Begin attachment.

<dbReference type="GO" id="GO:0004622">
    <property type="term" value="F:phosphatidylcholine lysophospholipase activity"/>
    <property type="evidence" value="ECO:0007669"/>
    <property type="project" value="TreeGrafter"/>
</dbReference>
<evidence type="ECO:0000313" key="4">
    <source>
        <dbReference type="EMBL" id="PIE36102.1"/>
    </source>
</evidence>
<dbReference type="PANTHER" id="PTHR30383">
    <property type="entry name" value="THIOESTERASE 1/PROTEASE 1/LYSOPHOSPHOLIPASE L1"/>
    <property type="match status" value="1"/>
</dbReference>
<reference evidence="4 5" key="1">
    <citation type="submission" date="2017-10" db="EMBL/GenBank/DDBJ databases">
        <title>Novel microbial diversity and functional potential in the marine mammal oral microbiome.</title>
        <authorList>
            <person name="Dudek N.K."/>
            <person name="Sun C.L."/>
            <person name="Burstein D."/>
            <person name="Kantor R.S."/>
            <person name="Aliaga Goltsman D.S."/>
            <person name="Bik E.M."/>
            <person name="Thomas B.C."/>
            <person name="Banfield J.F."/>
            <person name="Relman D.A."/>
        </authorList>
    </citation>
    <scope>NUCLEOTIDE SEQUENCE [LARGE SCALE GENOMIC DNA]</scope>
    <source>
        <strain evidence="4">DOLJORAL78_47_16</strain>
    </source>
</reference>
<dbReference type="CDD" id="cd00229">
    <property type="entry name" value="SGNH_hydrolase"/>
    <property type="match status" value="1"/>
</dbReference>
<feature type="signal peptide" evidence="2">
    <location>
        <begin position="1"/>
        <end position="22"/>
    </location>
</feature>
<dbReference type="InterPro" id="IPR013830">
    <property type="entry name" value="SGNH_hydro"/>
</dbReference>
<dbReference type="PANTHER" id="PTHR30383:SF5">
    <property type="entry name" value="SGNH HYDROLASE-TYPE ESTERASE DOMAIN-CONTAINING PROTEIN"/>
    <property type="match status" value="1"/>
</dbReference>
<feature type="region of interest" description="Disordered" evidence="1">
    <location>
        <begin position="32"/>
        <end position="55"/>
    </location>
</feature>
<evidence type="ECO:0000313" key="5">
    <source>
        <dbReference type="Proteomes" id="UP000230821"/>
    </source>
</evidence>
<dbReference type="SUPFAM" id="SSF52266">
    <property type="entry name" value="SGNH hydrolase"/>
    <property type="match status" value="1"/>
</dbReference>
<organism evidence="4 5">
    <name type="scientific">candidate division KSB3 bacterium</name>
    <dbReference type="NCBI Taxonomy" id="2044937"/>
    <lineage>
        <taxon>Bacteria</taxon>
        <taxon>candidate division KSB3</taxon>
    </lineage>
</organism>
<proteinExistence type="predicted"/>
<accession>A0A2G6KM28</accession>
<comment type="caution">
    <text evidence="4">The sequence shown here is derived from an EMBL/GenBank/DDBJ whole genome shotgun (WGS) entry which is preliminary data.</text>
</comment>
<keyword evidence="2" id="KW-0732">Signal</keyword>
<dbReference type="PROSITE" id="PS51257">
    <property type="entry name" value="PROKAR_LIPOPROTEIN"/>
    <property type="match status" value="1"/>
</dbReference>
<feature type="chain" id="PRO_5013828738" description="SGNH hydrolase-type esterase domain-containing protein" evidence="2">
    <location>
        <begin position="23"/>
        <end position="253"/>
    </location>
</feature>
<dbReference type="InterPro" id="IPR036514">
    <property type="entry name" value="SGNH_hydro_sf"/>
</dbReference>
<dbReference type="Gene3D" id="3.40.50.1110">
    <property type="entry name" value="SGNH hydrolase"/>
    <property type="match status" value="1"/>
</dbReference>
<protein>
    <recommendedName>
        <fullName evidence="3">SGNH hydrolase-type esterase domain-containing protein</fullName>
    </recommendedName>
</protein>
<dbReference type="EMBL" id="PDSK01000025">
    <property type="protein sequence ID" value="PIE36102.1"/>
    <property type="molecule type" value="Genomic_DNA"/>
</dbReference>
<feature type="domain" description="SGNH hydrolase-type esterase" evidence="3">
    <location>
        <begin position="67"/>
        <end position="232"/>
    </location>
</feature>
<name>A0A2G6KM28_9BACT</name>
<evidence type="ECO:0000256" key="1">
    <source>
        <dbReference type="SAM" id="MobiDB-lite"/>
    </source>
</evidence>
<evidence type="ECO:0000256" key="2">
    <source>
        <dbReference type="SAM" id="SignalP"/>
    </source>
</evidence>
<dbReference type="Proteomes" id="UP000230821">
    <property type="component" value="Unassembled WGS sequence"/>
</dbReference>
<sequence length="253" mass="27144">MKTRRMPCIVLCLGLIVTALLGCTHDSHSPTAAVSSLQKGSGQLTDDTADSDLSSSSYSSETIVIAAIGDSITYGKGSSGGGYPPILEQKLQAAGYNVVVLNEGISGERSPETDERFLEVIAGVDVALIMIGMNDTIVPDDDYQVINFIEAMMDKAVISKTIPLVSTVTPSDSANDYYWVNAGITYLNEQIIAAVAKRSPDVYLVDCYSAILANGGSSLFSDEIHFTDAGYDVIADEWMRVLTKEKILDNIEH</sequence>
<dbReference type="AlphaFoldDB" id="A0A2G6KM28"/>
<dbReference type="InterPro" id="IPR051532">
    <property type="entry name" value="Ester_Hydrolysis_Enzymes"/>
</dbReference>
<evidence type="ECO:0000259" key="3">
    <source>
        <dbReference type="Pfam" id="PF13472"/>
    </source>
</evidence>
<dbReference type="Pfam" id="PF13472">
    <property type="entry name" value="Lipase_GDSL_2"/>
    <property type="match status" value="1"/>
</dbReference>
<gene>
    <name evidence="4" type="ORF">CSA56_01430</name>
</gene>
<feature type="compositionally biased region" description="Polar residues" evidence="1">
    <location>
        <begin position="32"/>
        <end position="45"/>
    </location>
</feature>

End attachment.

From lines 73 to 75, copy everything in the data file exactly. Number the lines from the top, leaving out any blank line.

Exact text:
    </lineage>
</organism>
<proteinExistence type="predicted"/>